processRedirect(res);
			return;
		} else if (req.body.SpeechResult == "play") {
			processPlay(res);
			return;
		} else if (req.body.SpeechResult == "dial tone") {
			processTone("tone_stream://%(2000,0,350,440)", res);
			return;
		} else if (req.body.SpeechResult == "ring") {
			processTone("tone_stream://%(2000,4000,440,480)", res);
			return;
		}
	}
	sendResponseToCPaaS(prompt, hangup, res);
});

//Entry point for redirect
app.post('/cpaas-redirect/', function(req, res) {
	sendResponseToCPaaS("This is the redirect XML web hook.  Goodbye!", true, res);
});

async function processRedirect(res) {
	var xmlDefinition = generateXMLRedirect();
	var serverResponse = await buildCPaaSResponse(xmlDefinition);
	res.type('application/xml');
	res.send(serverResponse);
}

function generateXMLRedirect() {
	var xml_content = [];
	var redirect = ix.redirect({
		url: REDIRECT_URL
	});
	xml_content.push(redirect);
	var xmlDefinition = ix.response({
		content: xml_content
	});
	return xmlDefinition;
}

async function processTone(tone, res) {
	var xmlDefinition = generateTone();
	var serverResponse = await buildCPaaSResponse(xmlDefinition);
	res.type('application/xml');
	res.send(serverResponse);
}

function generateTone(tone) {
	var xml_content = [];
	var gather = ix.gather({
		action: REQUEST_URL,
		method: "POST",
		input: "speech",
		timeout: "20",
		content: [
			ix.play({
				loop: 1,
				url: tone
			}),
			ix.say({
				language: enums.Language.EN,
				text: "Say something",
				voice: enums.Voice.FEMALE
			})
		]
	});
	xml_content.push(gather);
	var xmlDefinition = ix.response({
		content: xml_content
	});
	return xmlDefinition;
}

async function processPlay(res) {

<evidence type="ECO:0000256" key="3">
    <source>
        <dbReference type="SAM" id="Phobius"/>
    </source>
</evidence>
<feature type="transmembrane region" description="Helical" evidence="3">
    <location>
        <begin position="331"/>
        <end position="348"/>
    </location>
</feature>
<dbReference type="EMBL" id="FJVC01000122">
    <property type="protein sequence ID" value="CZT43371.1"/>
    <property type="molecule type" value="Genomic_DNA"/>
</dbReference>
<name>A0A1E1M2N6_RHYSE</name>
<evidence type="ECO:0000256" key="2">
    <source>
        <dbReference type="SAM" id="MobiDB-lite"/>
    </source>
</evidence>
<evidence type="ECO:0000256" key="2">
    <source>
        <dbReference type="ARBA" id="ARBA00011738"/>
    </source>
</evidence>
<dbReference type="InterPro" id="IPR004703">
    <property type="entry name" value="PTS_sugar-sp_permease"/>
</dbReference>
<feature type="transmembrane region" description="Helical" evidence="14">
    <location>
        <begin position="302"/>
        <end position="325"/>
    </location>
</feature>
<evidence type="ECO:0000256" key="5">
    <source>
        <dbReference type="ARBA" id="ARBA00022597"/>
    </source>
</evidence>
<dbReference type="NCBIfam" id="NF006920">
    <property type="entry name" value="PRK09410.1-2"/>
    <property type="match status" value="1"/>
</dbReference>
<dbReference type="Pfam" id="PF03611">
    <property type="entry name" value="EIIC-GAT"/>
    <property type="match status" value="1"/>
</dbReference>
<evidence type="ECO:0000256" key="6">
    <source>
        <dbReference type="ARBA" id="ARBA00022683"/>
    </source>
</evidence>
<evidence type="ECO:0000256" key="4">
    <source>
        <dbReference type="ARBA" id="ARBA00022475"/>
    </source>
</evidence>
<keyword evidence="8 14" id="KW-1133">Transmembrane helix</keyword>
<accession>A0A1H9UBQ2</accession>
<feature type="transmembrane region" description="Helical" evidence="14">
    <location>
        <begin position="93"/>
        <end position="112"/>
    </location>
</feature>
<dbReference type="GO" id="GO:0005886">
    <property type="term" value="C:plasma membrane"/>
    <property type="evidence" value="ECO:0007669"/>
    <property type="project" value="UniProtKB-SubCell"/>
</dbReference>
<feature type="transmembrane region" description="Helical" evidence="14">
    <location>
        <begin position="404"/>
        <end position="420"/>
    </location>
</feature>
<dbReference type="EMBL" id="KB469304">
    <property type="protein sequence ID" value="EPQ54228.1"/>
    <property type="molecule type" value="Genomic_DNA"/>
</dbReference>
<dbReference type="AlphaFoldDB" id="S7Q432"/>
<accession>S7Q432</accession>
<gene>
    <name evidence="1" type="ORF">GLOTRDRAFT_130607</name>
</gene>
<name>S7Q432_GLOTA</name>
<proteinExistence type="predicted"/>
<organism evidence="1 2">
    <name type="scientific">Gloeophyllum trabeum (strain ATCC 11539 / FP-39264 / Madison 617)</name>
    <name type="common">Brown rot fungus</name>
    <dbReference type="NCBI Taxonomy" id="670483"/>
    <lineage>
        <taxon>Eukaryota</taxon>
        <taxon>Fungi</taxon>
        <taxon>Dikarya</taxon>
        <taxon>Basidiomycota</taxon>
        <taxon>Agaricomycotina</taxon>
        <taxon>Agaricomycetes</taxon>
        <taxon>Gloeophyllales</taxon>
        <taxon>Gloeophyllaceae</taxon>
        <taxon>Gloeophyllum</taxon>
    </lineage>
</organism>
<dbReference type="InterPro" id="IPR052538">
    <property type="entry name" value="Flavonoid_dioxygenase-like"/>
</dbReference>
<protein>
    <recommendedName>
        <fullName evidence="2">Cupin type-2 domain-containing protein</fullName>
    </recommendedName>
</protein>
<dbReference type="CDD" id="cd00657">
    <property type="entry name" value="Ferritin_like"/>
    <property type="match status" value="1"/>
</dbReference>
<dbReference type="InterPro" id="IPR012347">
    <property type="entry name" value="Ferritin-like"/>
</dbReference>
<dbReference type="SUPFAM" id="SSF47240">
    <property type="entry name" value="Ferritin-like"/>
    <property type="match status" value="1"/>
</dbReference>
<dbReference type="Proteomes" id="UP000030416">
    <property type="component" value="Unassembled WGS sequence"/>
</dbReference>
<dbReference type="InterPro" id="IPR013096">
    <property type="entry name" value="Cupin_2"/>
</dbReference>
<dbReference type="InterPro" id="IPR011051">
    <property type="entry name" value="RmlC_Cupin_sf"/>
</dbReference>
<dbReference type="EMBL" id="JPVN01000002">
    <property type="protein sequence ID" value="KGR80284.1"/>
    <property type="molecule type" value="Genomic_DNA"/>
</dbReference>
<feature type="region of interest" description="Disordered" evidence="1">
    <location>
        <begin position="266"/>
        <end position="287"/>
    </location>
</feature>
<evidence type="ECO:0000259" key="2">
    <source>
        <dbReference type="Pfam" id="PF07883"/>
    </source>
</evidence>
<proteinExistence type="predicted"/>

var xmlDefinition = generateXMLPlay();
	var serverResponse = await buildCPaaSResponse(xmlDefinition);
	res.type('application/xml');
	res.send(serverResponse);
}

function generateXMLPlay() {
	var xml_content = [];
	var play = ix.play({
		loop: 0,
		url: "http://www.hochmuth.com/mp3/Haydn_Adagio.mp3"
	});
	xml_content.push(play);
	var xmlDefinition = ix.response({
		content: xml_content
	});
	return xmlDefinition;
}

async function processTransfer(prompt, res) {
	var xmlDefinition = generateXMLTransfer(prompt);
	var serverResponse = await buildCPaaSResponse(xmlDefinition);
	res.type('application/xml');
	res.send(serverResponse);
}

function generateXMLTransfer(prompt) {
	var responseXML = ix.response({
		content: [
			ix.say({
				language: enums.Language.EN,
				text: prompt,
				voice: enums.Voice.FEMALE
			}),
			ix.dial({
				content: [
					ix.number({
						number: TRANSFER_NUMBER
					})
				]
			})
		]
	});
	return responseXML;
}

async function sendResponseToCPaaS(prompt, release, res) {
	var xmlDefinition = generateXMLSpeech(REQUEST_URL, prompt, release);
	var serverResponse = await buildCPaaSResponse(xmlDefinition);
	res.type('application/xml');
	res.send(serverResponse);
}

function generateXMLSpeech(request_url, prompt, hangup) {
	var xml_content = [];
	if (hangup == false) {
		var gather = ix.gather({
			action: request_url,
			method: "POST",
			input: "speech",
			timeout: "20",
			content: [
				ix.say({
					language: enums.Language.EN,
					text: prompt,
					voice: enums.Voice.FEMALE
				})
			]
		});
		xml_content.push(gather);
	} else {
		var say = ix.say({
			language: enums.Language.EN,
			text: prompt,
			voice: enums.Voice.FEMALE
		});
		var hangup = ix.hangup();
		xml_content.push(say);
		xml_content.push(hangup);
	}
	var xmlDefinition = ix.response({
		content: xml_content
	});
	return xmlDefinition;
}

async function buildCPaaSResponse(xmlDefinition) {
	var result = await ix.build(xmlDefinition).then(function(xml) {
		return xml;
	}).catch(function(err) {
		console.log('The generated XML is not valid!', err);
	});
	return result;
}

Integrating Your Application with Avaya CPaaS

Once you’ve hosted and launched the application somewhere, you need to attach it to an Avaya CPaaS telephone number.  This is how I connected it to one of my numbers.  Notice how cpaas-request is the POST webhook exposed by the application as an app.post() function.  This will be the entry point for CPaaS Request messages.  Response messages will be returned to CPaaS in the Express res object.

inboundXML

Mischief Managed

That’s all there is to it.  As I wrote, this framework can be used for all sorts of cool applications.  I’ve used it to send the collected speech-to-text to Google DialogFlow for natural language processing.  In another solution, I invoked the CPaaS carrier lookup API to see if the caller was on a mobile device and if true, asked if he or she would like to switch to a digital experience.  The possibilities to innovate are endless.

Feel free to reach out to me if you have any questions.